— Sanford Museum, Gallery notes for Electronic Abstractions, 1952

In total, Laposky's art was published more than 160 times and displayed at more than 200 exhibitions before the emergence of computer graphics upstaged him in the mid 1960s.[3]

Laposky cited and admired Naum Gabo, Joan Miró, Piet Mondrian, Victor Vasarely, Kazimir Malevich, Fernand Léger, Marcel Duchamp, Alexander Calder and some of the Synchromism and Futurism artists.[7]

Some praise of the Oscillon work by Laposky: "The Oscillons are among the most sensually and spiritually exhilarating images of the entire history of human vision,".[7] "The rhythm and balance in each piece reflect not only the artist’s vision but the ordered principles underlying the physical world." Fred Camper, The Chicago Reader, August 2006[8]

Magic Squares[edit]

From 1934 through August 1946, Ripley's Believe It or Not! had printed 77 of Laposky's Magic Square number problems.[7] In total 117 of Laposky's geometric number arrangements ("magics") were printed in the Believe it of Not newspaper feature.[7] Laposky's work on these number matrices lead to his election for membership in the Mathematical Association of America in 1950.

Laposky wrote about his magic square: "The crystallization in numbers of some small part of the beauty, harmony and rhythm or the universe.".[9] It is likely that Laposky's early work in these Magic Squares and deeper introspection into their inner workings had profound influence on his latter work on Oscillons.


Ben Laposky died in 2000 in Cherokee. His original one-man show of black and white Oscillons, along with 52 additional color images, is curated and controlled by the Sanford Museum and Planetarium in Cherokee, Iowa. The museum's collection contains various commercial works and books in which Laposky was mentioned.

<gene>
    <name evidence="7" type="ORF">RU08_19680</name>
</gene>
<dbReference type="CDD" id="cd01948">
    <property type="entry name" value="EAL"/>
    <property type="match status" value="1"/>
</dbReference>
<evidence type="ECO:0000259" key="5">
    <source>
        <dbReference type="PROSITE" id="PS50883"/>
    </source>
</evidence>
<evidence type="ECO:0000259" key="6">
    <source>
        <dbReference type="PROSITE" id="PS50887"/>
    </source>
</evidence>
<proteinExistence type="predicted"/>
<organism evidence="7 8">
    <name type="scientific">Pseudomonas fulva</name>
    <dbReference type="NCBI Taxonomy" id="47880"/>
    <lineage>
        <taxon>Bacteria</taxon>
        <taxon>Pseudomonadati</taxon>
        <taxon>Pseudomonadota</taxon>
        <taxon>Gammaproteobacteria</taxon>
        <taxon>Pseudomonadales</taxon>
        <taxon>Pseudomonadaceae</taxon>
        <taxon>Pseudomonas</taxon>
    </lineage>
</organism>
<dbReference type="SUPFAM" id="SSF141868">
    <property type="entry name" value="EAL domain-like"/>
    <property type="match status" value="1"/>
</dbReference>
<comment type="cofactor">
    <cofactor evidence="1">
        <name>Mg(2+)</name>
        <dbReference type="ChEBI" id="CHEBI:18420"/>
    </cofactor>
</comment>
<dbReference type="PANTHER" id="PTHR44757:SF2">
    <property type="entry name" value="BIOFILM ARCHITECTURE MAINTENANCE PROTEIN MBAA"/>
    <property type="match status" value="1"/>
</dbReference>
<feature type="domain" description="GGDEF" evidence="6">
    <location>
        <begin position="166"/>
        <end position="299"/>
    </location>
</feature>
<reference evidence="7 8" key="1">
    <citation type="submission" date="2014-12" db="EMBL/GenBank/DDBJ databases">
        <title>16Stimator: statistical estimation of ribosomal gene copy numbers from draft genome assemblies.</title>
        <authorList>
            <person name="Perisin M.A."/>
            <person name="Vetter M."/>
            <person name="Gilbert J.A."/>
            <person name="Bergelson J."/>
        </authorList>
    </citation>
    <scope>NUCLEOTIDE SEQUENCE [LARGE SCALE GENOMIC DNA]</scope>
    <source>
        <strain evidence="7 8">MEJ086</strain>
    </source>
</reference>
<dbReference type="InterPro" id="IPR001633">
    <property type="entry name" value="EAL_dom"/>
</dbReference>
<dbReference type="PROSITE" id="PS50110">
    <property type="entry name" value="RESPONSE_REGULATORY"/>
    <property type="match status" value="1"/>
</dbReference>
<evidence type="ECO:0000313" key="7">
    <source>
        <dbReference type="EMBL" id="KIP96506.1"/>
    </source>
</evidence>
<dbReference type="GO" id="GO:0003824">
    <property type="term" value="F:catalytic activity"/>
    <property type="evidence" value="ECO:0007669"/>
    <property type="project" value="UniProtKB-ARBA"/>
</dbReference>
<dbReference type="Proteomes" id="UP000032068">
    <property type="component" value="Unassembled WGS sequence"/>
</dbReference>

None of the 10,000 negatives he claimed to have taken have ever been found, and only 101 mounted images of the original set of 102 remain.[3]

The original traveling show, along with some additional works, is maintained and periodically shown by the Sanford Museum and often travels to museums and universities internationally.


  1. ^ Uncredited/Undated report from Cherokee County Archives "CA-22"
  2. ^ a b c d e f g George Shane, "Laposky Deals in Big Figures", Des Moines Sunday Register, August 18, 1946
  3. ^ a b c Alison Drain, "Laposky's Lights Make Visual Music" Symmetry Vol 4 Issue 3, pp 32-33
  4. ^ "Andrew Kagan, "Ben F. Laposky: A Midwestern Pioneer of Amsolute Light Form", Arts Magazine, June 1980
  5. ^ Laposky, Electronic Abstractions, 1953
  6. ^ footnote #4, (correspondence, July 26, 1979)
  7. ^ a b c d "Ben F. Laposky: A Midwestern Pioneer of Absolute Light Form", Andrew Kagan, Arts Magazine, June 1980
  8. ^ "Order is in the Eye of the Beholder". August 31, 2006.
  9. ^ "Sioux City Journal Sunday Magazine Section, January 24, 1937

External links[edit]